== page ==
Ron Artest Is the Roy Stopper
That is fine -- you cannot be an honest broker of credit without delivering equivalent blame. As such, Yao Ming's success gave way to LaMarcus Aldridge's failure. This is true: Aldridge played poorly, and that hurt his team. But such obvious failure masks the other failure around a player. It's easy to blame Aldridge, so he soaks up nearly all the lashings. This isn't quite fair to LMA, because ... well, Brandon Roy had a pretty bad Game 1 too.
In this points-driven business, few noticed. Roy was the only Portland starter with at least 10 points, and one of only two Blazers total to reach that threshold. Of course, Roy needed 23 shots to get those 21 points. That's quite poor. Roy was an excellent scorer this season in terms of efficiency and would be expected to get 26 points out of those shots based on this year's work.
(Of course, those five points wouldn't have made beans of difference Saturday -- as I said, there is plenty of blame to go around. Putting five points here or there is ignorable.)
The optimistic Blazers fan might believe Roy's performance will rebound in Tuesday's Game 2, and that their star will offer up better efficiency more in line with his 2009 production. The optimstic Blazers fan, however, should pay attention to Roy's history against the particular defender who held him to poor efficiency Saturday, the defender who will again line up across from Roy on Tuesday night.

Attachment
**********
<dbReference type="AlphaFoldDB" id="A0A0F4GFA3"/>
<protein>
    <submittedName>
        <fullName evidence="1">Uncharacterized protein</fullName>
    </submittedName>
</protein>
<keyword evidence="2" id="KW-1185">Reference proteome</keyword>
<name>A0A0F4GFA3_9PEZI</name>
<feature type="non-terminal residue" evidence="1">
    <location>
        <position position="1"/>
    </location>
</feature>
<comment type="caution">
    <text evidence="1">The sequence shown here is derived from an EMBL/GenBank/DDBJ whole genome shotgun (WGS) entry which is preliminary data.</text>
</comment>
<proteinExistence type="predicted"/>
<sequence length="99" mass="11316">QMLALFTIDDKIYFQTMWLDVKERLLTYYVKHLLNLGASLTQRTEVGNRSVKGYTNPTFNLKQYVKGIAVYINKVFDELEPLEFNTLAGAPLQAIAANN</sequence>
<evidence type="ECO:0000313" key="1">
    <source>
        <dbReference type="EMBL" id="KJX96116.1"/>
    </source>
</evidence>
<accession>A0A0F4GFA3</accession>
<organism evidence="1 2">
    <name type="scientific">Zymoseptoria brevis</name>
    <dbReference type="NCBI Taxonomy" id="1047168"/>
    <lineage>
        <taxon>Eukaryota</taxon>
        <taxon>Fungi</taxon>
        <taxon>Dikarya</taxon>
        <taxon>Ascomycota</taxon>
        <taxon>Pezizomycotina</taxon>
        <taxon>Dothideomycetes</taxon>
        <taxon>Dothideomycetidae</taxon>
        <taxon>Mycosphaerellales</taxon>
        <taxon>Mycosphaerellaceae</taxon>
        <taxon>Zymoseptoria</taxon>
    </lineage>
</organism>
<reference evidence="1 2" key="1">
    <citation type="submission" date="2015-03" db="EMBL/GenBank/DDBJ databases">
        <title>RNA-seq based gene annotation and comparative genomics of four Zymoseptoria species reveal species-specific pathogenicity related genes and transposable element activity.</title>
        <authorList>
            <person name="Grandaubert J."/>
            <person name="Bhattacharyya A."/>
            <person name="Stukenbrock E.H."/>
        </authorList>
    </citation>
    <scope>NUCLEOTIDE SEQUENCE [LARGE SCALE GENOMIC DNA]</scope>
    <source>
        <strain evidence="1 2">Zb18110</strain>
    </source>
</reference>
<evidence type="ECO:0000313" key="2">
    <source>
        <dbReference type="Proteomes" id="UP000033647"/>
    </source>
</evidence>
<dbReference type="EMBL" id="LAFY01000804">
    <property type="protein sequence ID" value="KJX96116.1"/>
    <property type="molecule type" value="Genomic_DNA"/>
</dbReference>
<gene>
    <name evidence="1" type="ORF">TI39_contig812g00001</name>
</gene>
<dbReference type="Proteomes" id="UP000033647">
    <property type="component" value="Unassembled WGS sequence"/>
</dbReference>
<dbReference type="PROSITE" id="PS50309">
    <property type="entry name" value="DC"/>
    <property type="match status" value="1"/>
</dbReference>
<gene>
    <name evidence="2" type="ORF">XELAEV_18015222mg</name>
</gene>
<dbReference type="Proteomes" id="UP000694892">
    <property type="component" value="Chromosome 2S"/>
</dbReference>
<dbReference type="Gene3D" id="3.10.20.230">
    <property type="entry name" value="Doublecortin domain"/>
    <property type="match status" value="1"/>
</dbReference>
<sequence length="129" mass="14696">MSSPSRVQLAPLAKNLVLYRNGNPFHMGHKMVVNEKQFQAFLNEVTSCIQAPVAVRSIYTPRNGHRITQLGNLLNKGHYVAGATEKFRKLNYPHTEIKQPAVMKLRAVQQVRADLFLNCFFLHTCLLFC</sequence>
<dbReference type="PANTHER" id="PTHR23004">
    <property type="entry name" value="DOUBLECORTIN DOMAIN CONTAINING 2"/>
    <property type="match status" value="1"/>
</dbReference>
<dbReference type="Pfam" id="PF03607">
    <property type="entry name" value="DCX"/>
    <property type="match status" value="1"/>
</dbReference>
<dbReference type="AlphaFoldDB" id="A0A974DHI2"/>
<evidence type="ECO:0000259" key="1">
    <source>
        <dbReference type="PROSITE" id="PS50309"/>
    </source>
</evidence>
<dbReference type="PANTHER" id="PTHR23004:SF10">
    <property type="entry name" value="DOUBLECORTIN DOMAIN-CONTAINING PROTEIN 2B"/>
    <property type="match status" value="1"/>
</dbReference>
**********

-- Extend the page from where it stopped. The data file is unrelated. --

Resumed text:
That defender, of course, is Ron Artest, a man who has spent the past three years locking Roy up. This chart shows Roy's production in total over the last three years in comparison with his production when matched up with Artest in three key offensive areas: shot creation, shooting efficiency and turnover frequency.
As you can see, in the nine games in which Artest has matched up with Roy, the Blazer has shot less frequently, less efficiently and has coughed up the ball more frequently. Notably, Roy doesn't draw fouls as much when opposed by Artest. Anecdotally, he is forced to rely on his jumpshot more frequently as Artest's strength and quickness prevent the Blazer from getting to the rim at will.
Roy is a cerebral player, so he may be able to overcome Artest's stellar defense. But history -- even if just nine games -- indicates Roy will continue to have problems solving Ron-Ron. In that sense, if this is as good Roy can do against Artest, the Blazers really do need Aldridge to clean it up.
Data from Basketball-Reference, as always.